The central government has lowered the capital requirements for Hong Kong-based companies on the mainland and granted them wider access to 11 new industries through a recently signed supplement to the Closer Economic Partnership Arrangement.
According to the supplement, the asset requirements of Hong Kong banks hoping to purchase stakes in mainland counterparts was cut to US$6 billion from US$10 billion. And Hong Kong tourism agencies, hospitals, public utility-related businesses, and elderly and environmental services would be given wider access to mainland markets.
The amendments are scheduled to take effect on January 1, 2008.
Speaking at the signing ceremony, Hong Kong Financial Secretary Henry Tang said the new CEPA package would provide broader opportunities for Hong Kong business while reinforcing Hong Kong's capabilities of better tapping the mainland market.
He said that the new package provides a positive response to a number of recommendations included in the Final Report of the Economic Summit of the mainland's 11th Five-Year Plan.
"It's stepping forward gradually, to make ways of doing business more diversified on the mainland," said James Sung, a political science lecturer at the City University of Hong Kong.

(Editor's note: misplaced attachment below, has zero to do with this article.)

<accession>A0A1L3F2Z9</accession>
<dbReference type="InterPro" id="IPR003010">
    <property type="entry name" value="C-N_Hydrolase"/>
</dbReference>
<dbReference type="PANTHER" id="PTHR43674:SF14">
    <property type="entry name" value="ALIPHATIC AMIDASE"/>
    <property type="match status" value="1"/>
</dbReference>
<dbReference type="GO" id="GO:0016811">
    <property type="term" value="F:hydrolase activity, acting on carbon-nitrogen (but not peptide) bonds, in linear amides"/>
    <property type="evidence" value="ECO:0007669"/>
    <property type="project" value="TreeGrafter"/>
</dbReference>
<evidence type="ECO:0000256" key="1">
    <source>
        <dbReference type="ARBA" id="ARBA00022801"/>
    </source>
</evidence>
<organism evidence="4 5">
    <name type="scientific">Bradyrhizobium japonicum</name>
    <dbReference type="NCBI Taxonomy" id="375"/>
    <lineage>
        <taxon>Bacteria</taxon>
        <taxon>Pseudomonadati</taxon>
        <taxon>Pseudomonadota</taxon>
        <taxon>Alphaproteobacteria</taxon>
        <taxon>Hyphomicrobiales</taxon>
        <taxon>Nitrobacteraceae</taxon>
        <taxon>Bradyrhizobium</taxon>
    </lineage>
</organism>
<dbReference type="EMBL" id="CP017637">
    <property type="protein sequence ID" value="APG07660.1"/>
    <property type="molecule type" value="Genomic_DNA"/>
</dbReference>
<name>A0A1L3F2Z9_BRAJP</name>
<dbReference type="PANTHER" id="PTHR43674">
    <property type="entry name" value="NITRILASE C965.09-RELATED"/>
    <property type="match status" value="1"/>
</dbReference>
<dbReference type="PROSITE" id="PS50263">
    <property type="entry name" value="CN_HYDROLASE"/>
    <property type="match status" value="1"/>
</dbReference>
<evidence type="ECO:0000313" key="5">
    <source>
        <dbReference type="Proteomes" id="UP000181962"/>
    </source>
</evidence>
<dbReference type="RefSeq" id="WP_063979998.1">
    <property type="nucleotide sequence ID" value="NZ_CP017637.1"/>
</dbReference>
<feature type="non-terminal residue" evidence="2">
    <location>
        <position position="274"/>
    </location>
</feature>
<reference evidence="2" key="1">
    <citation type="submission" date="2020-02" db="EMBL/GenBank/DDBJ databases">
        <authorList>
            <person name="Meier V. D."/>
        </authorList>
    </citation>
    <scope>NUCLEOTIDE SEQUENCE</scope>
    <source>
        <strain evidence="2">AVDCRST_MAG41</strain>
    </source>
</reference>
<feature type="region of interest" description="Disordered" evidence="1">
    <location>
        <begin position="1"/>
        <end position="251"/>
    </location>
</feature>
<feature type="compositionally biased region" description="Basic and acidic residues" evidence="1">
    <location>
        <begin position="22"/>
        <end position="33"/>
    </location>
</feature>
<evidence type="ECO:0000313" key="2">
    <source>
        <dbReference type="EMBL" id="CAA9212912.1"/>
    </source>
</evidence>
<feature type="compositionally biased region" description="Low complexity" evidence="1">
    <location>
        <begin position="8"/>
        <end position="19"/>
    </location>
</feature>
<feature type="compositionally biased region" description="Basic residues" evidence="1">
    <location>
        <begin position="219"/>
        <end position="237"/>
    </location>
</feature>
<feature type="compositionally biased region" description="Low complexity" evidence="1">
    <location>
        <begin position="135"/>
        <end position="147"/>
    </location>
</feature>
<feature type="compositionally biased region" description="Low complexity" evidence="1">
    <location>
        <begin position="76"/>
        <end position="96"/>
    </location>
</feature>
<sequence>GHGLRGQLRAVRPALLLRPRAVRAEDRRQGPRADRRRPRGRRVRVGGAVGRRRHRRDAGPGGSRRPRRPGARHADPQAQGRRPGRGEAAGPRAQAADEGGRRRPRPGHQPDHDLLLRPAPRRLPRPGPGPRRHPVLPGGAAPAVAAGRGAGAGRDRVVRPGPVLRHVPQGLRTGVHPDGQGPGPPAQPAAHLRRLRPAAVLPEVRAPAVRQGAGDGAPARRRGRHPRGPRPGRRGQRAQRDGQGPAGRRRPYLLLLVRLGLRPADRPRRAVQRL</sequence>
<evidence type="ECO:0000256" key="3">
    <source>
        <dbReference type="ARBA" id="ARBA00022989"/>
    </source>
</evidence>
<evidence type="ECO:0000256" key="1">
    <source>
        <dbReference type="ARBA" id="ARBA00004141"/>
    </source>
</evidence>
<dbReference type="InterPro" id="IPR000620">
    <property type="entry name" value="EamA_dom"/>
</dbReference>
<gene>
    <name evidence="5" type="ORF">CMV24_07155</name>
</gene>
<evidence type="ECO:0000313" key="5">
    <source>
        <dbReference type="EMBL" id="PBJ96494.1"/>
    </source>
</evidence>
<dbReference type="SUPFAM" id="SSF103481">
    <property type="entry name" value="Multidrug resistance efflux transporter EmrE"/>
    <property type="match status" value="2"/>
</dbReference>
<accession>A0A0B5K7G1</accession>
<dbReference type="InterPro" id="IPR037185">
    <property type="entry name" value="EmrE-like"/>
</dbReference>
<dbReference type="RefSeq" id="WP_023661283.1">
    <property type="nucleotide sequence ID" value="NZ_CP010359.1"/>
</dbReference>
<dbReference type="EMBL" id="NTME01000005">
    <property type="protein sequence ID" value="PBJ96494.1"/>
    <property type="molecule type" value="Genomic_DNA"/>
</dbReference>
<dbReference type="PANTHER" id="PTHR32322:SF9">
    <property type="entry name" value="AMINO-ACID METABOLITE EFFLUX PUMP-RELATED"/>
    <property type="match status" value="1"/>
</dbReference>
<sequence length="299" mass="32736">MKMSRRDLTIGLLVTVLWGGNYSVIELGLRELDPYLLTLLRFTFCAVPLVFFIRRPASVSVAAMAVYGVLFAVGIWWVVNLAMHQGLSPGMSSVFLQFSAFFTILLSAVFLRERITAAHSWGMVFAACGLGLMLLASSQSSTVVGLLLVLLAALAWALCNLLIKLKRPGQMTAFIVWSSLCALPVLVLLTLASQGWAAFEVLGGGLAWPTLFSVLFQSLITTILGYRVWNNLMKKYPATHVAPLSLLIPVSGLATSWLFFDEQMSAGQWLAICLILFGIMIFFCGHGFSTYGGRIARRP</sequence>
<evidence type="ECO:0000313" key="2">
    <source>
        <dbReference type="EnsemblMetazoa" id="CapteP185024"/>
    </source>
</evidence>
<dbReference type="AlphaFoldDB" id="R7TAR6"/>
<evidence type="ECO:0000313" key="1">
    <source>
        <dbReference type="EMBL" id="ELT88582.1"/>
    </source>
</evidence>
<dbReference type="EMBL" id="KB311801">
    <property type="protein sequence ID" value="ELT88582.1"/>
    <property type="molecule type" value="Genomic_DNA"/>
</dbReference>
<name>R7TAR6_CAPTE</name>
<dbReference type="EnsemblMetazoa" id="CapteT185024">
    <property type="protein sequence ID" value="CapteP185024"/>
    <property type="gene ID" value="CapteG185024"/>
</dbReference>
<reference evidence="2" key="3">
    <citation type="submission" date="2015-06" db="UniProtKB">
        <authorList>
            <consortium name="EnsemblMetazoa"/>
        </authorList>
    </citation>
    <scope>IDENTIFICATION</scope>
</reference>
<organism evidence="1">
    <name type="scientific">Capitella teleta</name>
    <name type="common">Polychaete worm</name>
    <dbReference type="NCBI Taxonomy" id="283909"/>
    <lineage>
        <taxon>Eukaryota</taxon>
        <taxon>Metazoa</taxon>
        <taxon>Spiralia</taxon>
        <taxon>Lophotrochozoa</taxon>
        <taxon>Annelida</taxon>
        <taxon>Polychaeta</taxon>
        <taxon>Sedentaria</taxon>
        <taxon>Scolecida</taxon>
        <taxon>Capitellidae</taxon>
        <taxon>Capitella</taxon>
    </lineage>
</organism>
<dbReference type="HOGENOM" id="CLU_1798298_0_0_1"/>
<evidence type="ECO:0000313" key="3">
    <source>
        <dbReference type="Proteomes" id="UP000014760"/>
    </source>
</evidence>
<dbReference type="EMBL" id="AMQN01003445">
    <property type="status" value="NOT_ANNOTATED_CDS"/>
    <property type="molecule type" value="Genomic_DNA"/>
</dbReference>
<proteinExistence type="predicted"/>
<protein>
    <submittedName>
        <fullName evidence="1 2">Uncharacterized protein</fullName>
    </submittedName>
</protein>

"The mutual recognition of professional qualifications from both the mainland and Hong Kong is going to encourage better cross-border communications."
The fourth amendment of the arrangement covers 38 different sectors, making it the furthest reaching yet.
The new accord enhances cooperation in finance, conventions and exhibitions, and mutual recognition of professional qualifications.
In addition to easing the capital threshold, the mainland would also develop green lanes for Hong Kong banks to set up branches in new areas. And mainland banks and fund management companies would also be able to establish subsidiaries in Hong Kong.
To boost tourism, the agreement stipulates that the minimum annual business turnover required of a Hong Kong travel enterprise setting up a joint venture or wholly owned enterprise on the mainland would be respectively reduced to US$8 million and US$15 million.
The required capital investment for Hong Kong medical-services suppliers setting up equity or joint ventures on the mainland would be reduced from 20 million yuan (US$2.6 million) to 10 million yuan (US$1.3 million).
Hong Kong service providers would be allowed to operate elderly service agencies in the form of wholly owned, private, non-governmental enterprises in Guangdong Province on a pilot basis.
According to the clauses addressing public utilities, Hong Kong service providers would be allowed to set up wholly owned operations to construct and operate gas, heating and water-supply networks, in addition to water-drainage services, for medium-sized mainland cities.
Vice-Chairman of the Hong Kong Association of Travel Agents Paul Leung said the arrangement would be a win-win situation.
"It not only helps increase exposure for Hong Kong travel agents in the mainland market, but also, the quality of mainland players can be improved through the consequential competition," he said.
"Small and medium-sized Hong Kong banks can speed up their mainland expansion with the help of the CEPA," said the Hong Kong Association of Banks Chairman Peter Sullivan.
(China Daily June 30, 2007)